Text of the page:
Volvo (Finally) Rolls Out Cars Meant To Be Fun

They Have Low Carbon Emissions, Too!

By Kevin Miller


Volvo Car Corporation has introduced plastic-bodied vehicles this week that have no carbon emissions. Unfortunately, these are not road-going cars. They are toys meant for children. Toy versions of Volvo XC90, XC70 and C30 models will be produced in soft, safe and durable plastic in yellow, red, green and blue.

While Volvo is implementing workforce reductions in their vehicle plants and corporate offices, their partner Viking Toys will be tooling up for production of the toy Volvo vehicles. Viking Toys’ concept is to make soft, safe, high-quality cars for children starting from the age of 1 year. The products must be so safe that a child cannot pull off parts and put them in his/her mouth. All materials are guaranteed to be free of harmful chemicals.

“Many of today’s children are familiar with and play with Viking Toys’ cars at home and at their day-care centers. This makes it all the more enjoyable for us to be able to offer these well-made products with an unmistakable Volvo design,” says Pontus Berger, who is in charge of licensing model cars at Volvo Car Corporation in Göteborg.

While an in-house designer at Viking Toys was given the task of designing the Volvo XC70 and XC90 in a typical Viking Toys-style, the toy version of the Volvo C30 has been designed by Simon Lamarre at Volvo Cars, the same man behind the exterior design of the “full-sized” Volvo C30.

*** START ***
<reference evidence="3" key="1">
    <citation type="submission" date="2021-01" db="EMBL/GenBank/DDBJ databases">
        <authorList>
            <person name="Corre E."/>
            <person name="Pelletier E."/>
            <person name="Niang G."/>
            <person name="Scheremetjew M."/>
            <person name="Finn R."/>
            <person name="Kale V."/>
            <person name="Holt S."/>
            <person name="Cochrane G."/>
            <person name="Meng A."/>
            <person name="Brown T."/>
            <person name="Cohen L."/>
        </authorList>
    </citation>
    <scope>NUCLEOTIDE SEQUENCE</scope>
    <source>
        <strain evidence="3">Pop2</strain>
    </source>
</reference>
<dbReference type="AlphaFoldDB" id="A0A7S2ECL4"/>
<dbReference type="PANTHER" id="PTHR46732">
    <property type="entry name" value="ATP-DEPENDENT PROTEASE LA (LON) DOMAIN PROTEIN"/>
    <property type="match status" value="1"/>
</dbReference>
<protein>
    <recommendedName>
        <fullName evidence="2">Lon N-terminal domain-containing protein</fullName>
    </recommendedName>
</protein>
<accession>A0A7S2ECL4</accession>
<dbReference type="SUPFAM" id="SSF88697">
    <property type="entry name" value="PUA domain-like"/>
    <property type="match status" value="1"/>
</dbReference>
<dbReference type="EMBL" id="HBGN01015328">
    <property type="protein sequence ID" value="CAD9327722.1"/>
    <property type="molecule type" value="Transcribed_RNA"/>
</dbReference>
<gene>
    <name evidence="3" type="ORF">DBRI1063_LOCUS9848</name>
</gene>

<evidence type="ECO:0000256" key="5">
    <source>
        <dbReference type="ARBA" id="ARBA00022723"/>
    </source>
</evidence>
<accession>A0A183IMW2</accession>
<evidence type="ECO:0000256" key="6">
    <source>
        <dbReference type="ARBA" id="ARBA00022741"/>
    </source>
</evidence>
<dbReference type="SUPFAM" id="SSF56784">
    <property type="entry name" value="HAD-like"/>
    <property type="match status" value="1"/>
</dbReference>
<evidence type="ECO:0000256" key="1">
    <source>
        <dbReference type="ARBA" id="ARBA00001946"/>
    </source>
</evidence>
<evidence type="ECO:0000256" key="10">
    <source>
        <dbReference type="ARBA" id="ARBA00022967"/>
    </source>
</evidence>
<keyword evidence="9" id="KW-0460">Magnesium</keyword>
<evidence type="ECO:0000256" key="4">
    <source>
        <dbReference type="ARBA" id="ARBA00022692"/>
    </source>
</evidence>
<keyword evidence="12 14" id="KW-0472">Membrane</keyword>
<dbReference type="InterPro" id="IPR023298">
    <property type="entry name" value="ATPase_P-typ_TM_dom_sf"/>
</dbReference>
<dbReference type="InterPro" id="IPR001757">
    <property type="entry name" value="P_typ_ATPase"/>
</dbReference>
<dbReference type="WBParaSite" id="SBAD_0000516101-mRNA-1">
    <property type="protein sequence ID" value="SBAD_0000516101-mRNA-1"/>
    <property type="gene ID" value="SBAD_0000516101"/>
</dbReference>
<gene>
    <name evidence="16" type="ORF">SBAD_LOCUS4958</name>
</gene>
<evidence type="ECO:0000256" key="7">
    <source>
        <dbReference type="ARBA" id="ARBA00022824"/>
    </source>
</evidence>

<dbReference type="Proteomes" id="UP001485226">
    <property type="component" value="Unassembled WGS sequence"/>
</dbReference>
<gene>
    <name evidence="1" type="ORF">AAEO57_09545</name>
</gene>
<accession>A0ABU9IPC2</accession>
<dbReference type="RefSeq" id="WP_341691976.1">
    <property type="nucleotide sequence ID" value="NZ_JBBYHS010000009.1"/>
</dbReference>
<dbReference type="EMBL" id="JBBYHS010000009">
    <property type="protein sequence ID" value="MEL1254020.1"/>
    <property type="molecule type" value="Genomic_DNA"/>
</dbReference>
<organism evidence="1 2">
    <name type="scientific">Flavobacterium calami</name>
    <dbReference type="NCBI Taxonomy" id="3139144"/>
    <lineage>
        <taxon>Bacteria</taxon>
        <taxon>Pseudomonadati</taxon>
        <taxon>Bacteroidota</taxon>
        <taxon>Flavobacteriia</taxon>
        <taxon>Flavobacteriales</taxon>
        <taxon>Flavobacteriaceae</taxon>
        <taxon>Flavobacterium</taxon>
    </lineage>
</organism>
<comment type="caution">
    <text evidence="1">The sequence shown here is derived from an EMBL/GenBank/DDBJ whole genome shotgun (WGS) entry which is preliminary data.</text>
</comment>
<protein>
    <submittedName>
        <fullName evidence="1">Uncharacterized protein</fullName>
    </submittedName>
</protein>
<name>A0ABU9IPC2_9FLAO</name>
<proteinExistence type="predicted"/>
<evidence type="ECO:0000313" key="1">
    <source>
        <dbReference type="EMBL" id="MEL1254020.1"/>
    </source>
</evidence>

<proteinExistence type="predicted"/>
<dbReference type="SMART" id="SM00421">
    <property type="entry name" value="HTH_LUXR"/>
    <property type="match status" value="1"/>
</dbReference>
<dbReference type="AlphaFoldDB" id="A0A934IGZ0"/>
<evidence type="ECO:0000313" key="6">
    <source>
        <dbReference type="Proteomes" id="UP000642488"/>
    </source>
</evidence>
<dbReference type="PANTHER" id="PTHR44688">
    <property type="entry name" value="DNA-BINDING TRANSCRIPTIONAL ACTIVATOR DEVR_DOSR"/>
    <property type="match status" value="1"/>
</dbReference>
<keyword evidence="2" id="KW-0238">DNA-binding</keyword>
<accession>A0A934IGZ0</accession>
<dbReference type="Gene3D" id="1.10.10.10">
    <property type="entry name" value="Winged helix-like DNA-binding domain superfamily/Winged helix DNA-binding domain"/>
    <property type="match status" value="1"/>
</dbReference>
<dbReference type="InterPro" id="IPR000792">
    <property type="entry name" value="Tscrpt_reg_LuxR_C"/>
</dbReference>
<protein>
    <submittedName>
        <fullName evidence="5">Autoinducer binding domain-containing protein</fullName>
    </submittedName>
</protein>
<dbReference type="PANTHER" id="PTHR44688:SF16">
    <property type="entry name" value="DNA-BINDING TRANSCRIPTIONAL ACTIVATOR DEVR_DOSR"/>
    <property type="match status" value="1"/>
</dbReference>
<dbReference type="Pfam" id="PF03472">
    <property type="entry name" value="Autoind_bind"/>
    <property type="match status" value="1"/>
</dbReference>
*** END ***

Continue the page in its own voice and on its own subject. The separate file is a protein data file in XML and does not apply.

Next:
Toy cars from Viking Toys are sold in 50 countries and have been on the market for 35 years. The company produces between 3.5 and 4 million cars a year. Volvo Car Corporation has been making vehicles since 1927, though typical sales are less than 500,000 vehicles per year. Consumer deliveries of Viking-produced Volvo vehicles are scheduled to begin by December 2008.

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Author: Kevin Miller

As Autosavant’s resident Swedophile, Kevin has an acute affinity for Saabs, with a mild case of Volvo-itis as well. Aside from covering most Saab-related news for Autosavant, Kevin also reviews cars and covers industry news. His “Great Drive” series, with maps and directions included, is a reader favorite.

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